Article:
Summary (from Goodreads):
Unnatural Creatures is a collection of short stories about the fantastical things that exist only in our minds—collected and introduced by beloved New York Times bestselling author Neil Gaiman.
The sixteen stories gathered by Gaiman, winner of the Hugo and Nebula Awards, range from the whimsical to the terrifying. The magical creatures range from werewolves to sunbirds to beings never before classified. E. Nesbit, Diana Wynne Jones, Gahan Wilson, and other literary luminaries contribute to the anthology.
Sales of Unnatural Creatures benefit 826DC, a nonprofit organization dedicated to supporting students in their creative and expository writing, and to helping teachers inspire their students to write.
Needless to say I am a huge Gaiman fan (writing a review for two of his novels is a dead give away!), so when I saw this collection of short stories edited by him, I had no option, but to buy the book … and it did not disappoint!
Each story in the collection is unexpected, spine-tingling, surprising, hair-raising, and utterly original. The blurbs before each story gives insight into the author as well as sets the stage (a little) for the story ahead.
If you enjoy anything unexpected or unusual or just stories that linger in the corners of your mind long after the last sentence is read, then I cannot recommend this one enough!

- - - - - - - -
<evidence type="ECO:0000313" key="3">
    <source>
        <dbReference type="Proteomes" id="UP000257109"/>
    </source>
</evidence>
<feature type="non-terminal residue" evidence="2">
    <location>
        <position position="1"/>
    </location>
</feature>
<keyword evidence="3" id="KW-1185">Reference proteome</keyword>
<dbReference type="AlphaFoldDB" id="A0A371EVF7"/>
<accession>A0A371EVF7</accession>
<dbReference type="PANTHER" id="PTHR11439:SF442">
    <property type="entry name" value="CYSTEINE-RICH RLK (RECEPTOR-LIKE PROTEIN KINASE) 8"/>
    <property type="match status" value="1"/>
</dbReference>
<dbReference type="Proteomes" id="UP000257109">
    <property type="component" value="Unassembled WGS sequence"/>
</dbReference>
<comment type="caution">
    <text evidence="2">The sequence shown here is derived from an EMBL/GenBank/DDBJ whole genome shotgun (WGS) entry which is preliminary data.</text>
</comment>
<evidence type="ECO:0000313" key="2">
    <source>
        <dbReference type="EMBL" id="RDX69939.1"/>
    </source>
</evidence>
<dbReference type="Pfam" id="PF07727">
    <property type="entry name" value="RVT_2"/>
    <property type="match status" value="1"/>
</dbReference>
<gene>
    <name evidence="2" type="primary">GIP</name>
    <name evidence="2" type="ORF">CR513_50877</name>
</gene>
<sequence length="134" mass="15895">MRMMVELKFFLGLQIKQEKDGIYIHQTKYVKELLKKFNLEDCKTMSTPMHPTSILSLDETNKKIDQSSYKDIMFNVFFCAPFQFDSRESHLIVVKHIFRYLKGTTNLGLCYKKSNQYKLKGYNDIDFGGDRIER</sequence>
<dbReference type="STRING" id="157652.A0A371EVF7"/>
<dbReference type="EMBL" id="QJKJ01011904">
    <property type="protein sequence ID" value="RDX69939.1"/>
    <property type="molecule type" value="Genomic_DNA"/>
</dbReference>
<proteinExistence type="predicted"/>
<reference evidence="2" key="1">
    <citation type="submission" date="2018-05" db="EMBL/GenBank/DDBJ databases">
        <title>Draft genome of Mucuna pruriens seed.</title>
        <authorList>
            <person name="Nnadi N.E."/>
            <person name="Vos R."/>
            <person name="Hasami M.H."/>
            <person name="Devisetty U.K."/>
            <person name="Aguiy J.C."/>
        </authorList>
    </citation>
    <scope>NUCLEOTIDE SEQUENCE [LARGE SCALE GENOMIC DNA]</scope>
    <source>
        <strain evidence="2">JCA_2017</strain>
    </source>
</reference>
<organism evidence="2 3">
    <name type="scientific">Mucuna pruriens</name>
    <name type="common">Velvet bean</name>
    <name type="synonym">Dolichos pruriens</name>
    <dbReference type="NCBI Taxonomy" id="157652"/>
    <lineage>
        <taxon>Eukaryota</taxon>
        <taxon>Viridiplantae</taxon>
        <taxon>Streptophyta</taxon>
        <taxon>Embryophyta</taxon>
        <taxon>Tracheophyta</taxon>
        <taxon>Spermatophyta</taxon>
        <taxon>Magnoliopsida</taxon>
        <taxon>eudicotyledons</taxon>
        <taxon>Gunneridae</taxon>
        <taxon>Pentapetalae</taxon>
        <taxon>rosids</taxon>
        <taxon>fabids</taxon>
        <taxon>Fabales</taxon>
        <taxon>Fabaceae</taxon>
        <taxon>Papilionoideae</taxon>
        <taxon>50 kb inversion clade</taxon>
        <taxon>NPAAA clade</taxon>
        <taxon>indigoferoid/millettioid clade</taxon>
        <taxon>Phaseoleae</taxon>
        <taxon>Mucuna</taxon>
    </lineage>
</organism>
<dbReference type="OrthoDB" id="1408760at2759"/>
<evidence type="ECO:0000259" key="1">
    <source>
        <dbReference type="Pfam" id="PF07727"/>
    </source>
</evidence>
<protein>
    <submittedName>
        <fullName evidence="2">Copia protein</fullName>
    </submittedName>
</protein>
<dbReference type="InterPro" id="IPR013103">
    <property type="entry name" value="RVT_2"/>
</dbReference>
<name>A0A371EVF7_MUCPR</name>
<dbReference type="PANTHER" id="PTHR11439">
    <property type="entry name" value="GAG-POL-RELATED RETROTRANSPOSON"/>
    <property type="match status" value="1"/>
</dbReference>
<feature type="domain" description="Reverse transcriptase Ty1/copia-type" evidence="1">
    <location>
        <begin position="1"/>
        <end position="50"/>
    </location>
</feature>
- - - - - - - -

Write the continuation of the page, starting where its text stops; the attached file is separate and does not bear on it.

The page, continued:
Summary (from Goodreads):
According to The Nice and Accurate Prophecies of Agnes Nutter, Witch (the world’s only completely accurate book of prophecies, written in 1655, before she exploded), the world will end on a Saturday. Next Saturday, in fact. Just before dinner.
So the armies of Good and Evil are amassing, Atlantis is rising, frogs are falling, tempers are flaring. Everything appears to be going according to Divine Plan. Except a somewhat fussy angel and a fast-living demon—both of whom have lived amongst Earth’s mortals since The Beginning and have grown rather fond of the lifestyle—are not actually looking forward to the coming Rapture.
And someone seems to have misplaced the Antichrist . . .
As much as I love Gaiman and Pratchett, this one took a little while to get into. I was a bit confused in the beginning, especially about the loss of the Antichrist, but about twenty-five pages in (it’s worth it to keep going), it all started to fall humorously into place.
Like both author’s previous work, this novel is unexpected and tackles a big idea – the idea of faith, good and evil, and humanity – in a, sometimes confusing, but always humorous way.